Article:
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Saturday 19 Aug 2017 | 23:22 | SYDNEY
Saturday 19 Aug 2017 | 23:22 | SYDNEY

CIA software goes open-source

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6 August 2010 10:29

An American software developer has given up haggling with the CIA over intellectual property issues and will soon put his new intelligence analysis tool online as open source software, according to Danger Room, the national security-themed blog at Wired magazine.

This could be a useful freebie not just for other intelligence agencies, but for any person or company overwhelmed by information and needing to make sense of it. That means academics, students, journalists, market analysts, lawyers, medical researchers etc.

As the contractor's website explains, the way intelligence analysts process information reveals a cognitive bias that is common to anyone who has trouble coping with a lot of data:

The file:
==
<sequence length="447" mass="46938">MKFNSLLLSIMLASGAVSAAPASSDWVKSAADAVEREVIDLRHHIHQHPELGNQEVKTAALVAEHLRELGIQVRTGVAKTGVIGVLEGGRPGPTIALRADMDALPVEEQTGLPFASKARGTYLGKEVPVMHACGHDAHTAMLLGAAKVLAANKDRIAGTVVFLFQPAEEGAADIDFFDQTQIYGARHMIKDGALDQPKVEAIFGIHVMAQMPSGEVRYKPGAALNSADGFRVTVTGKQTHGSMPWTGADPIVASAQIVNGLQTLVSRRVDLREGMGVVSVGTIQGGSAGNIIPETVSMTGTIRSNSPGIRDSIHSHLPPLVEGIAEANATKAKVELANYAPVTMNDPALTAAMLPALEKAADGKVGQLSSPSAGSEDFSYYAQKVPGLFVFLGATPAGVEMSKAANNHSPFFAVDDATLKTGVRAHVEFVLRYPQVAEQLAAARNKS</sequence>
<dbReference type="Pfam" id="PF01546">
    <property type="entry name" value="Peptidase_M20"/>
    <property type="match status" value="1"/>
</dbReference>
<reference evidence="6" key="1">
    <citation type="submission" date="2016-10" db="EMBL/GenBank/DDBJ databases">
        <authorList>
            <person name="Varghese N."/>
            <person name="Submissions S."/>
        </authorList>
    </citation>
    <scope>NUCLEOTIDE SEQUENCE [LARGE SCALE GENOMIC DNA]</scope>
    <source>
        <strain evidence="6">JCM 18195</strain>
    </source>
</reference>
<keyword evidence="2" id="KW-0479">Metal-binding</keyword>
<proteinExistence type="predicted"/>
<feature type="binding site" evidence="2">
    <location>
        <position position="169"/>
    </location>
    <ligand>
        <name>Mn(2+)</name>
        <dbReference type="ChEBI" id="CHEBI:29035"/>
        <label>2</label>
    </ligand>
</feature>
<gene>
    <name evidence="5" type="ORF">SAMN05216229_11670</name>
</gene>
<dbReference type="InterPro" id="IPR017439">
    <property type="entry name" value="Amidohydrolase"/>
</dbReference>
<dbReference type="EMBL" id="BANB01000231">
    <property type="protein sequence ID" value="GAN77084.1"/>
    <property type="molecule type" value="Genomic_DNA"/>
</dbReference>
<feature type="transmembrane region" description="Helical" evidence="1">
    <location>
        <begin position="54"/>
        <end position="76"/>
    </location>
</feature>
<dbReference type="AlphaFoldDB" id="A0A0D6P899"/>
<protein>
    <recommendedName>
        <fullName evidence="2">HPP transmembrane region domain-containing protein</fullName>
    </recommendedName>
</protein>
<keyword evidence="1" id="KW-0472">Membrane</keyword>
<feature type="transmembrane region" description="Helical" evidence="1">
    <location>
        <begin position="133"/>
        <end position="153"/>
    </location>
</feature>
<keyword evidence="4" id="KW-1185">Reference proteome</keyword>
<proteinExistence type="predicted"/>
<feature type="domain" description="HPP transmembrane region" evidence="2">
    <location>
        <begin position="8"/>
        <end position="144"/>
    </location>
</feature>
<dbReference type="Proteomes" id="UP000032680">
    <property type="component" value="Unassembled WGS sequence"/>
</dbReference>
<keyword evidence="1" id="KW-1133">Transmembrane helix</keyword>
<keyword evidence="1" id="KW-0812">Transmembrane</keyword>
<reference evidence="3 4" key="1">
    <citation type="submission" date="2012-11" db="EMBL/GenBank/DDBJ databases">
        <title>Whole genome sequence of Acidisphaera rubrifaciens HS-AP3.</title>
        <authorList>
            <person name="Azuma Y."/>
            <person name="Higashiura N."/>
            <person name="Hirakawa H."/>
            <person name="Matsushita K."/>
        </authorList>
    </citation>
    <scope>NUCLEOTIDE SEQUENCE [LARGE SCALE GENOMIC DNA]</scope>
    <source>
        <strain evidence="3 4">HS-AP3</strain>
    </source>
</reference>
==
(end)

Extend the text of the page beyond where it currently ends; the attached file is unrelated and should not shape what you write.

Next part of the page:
...when their desks overflowed with evidence pointing in many directions, their brains could no longer assess each new piece of information objectively. To compensate, analysts would simply choose a preferred hypothesis, and then assess each new piece of evidence only in the context of that single hypothesis. This created two glaring problems:

1) When analysts found a piece of evidence that supported their preferred hypothesis, they attached added weight to it. On the other hand, analysts were inclined to dismiss contradictory evidence as anomalous.

2) By focusing only on one hypothesis, they neglected to consider that a given piece of evidence could likely support many other hypotheses as well.

I don't think I've ever read a more succinct summary of how the intelligence community got the Iraq WMD story so wrong. I dare say you could find similar cognitive biases operating among financial analysts who missed the US meltdown that led to the GFC.

The software that Matthew Burton developed for the CIA is designed to help analysts overcome this bias. It's not clear when exactly it will become public, but you can sign up for email notification here.

Photo by Flickr user illuminaut, used under a Creative Common license.

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